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NYPD frustrated with FBI handling of Boston info

One of the blast sites on Boylston Street near the finish line of the 2013 Boston Marathon is seen in Boston, Tuesday, April 16, 2013, one day after bomb blasts killed three and injured over 140 people. FBI agents searched a suburban Boston apartment overnight and appealed to the public for amateur video and photos that might yield clues to who carried out the Boston Marathon bombing. (AP Photo/Elise Amendola)
April 26, 2013 2:36:41 PM PDT
The FBI was too slow to inform the New York Police Department that the Boston Marathon bombing suspects had spoken of attacking Times Square, Police Commissioner Raymond Kelly said Friday.

Federal investigators learned about the conversation during an interrogation of Dzhokhar Tsarnaev in the hospital that began Sunday night and went into Monday morning, officials said. The information didn't reach the NYPD until Wednesday night.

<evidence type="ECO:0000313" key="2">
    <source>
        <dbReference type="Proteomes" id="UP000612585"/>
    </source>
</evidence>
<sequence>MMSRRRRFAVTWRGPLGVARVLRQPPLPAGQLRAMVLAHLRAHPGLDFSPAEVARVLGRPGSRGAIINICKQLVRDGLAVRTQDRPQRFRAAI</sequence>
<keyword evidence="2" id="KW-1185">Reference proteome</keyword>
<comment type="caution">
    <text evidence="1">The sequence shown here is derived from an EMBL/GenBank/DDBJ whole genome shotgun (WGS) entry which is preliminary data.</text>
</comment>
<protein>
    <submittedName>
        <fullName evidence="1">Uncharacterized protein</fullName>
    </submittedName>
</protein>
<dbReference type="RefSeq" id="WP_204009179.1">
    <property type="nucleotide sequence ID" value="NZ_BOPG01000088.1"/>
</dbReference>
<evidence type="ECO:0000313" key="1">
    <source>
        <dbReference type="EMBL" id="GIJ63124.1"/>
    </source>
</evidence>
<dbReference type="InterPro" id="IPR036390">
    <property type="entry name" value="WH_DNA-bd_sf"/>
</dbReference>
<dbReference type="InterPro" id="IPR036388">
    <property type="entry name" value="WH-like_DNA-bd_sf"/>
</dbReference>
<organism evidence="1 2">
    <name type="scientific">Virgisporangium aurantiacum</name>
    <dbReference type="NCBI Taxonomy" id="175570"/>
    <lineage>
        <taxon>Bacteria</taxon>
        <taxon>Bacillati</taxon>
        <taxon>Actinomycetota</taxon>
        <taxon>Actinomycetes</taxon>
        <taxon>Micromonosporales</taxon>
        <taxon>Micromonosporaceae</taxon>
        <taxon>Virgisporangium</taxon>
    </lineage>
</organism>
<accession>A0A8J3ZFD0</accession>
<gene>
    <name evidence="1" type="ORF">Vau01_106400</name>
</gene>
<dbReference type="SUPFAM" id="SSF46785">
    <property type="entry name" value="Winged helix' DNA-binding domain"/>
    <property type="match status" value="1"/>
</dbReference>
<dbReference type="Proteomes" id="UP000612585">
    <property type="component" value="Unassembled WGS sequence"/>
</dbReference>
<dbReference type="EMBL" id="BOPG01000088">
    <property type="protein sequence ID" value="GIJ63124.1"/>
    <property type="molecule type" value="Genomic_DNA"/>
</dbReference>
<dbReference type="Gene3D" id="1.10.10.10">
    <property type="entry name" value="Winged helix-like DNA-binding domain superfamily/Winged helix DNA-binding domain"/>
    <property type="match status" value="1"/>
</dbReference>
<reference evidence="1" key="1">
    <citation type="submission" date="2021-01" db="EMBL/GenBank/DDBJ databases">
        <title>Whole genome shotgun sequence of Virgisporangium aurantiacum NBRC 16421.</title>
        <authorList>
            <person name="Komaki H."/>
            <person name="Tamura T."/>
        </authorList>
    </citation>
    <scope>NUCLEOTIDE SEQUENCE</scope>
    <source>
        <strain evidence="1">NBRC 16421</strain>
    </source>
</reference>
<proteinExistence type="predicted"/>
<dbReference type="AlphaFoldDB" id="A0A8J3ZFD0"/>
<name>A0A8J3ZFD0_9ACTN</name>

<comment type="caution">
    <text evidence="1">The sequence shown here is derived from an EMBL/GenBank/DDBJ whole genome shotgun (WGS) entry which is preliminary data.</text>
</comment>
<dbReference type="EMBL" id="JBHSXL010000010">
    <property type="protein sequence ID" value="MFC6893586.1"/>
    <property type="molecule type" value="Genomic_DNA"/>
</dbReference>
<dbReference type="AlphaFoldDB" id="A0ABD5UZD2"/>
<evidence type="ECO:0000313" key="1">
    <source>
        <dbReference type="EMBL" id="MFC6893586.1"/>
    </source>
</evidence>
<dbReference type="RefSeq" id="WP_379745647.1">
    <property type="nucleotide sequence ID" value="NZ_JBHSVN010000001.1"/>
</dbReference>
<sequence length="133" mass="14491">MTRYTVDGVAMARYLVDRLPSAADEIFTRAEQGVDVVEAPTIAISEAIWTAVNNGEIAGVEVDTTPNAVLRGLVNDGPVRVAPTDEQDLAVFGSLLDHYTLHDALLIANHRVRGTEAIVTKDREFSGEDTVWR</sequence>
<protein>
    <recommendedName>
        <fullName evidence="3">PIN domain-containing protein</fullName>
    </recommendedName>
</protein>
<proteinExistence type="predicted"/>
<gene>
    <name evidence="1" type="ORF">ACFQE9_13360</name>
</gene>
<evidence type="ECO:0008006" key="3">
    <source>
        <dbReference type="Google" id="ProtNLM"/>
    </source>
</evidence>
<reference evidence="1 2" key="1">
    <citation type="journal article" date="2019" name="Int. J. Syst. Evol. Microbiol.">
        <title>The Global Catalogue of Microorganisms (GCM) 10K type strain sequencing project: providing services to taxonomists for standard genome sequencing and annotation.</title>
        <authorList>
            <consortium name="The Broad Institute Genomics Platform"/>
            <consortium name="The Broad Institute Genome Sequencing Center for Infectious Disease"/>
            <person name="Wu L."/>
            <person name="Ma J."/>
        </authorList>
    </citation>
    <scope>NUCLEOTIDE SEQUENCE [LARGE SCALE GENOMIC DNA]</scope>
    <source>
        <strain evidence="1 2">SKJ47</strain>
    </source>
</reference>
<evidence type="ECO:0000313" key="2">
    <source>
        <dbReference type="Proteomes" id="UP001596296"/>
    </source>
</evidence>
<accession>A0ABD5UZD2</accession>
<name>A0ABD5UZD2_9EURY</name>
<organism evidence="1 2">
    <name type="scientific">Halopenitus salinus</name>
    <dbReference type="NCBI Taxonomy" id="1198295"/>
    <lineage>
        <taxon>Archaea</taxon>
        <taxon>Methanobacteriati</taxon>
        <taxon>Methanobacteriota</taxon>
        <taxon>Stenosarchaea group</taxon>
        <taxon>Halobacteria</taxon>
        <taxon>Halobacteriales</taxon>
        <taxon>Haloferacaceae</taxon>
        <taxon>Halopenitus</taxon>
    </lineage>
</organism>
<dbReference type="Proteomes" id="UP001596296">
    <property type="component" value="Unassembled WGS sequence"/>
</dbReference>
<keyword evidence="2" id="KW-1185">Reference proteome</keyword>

Kelly said he told the FBI that the delay was troubling.

"We did express our concerns over the lag," Kelly said following a promotions ceremony.

Kelly and Mayor Michael Bloomberg announced the findings Thursday during a City Hall news conference.

"We thought it was important to put that information out because the people of New York City deserve to know that," Kelly said.

Tsarnaev and his brother had been identified as suspects and were the target of a massive manhunt when, by his account, they discussed what to do with the remainder of the explosives used in the marathon attack, Kelly said. They came up with the idea of striking in Times Square, but Tsarnaev's older brother was killed and he was captured before they could leave the area and do any more harm, New York City officials said.

Still, Rep. Peter King of New York has said the information was important because "there could be other conspirators out there and the city should have been alerted so it could go into its defensive mode."

Asked what difference it would have made to have learned about the conversation sooner, Kelly responded: "I don't want to speculate. The fact of the matter was there was a 48-hour lag."

The FBI declined to comment on Friday.

CLICK HERE TO SEE PHOTOS FROM THE SCENE OF THE BOSTON MARATHON EXPLOSIONS

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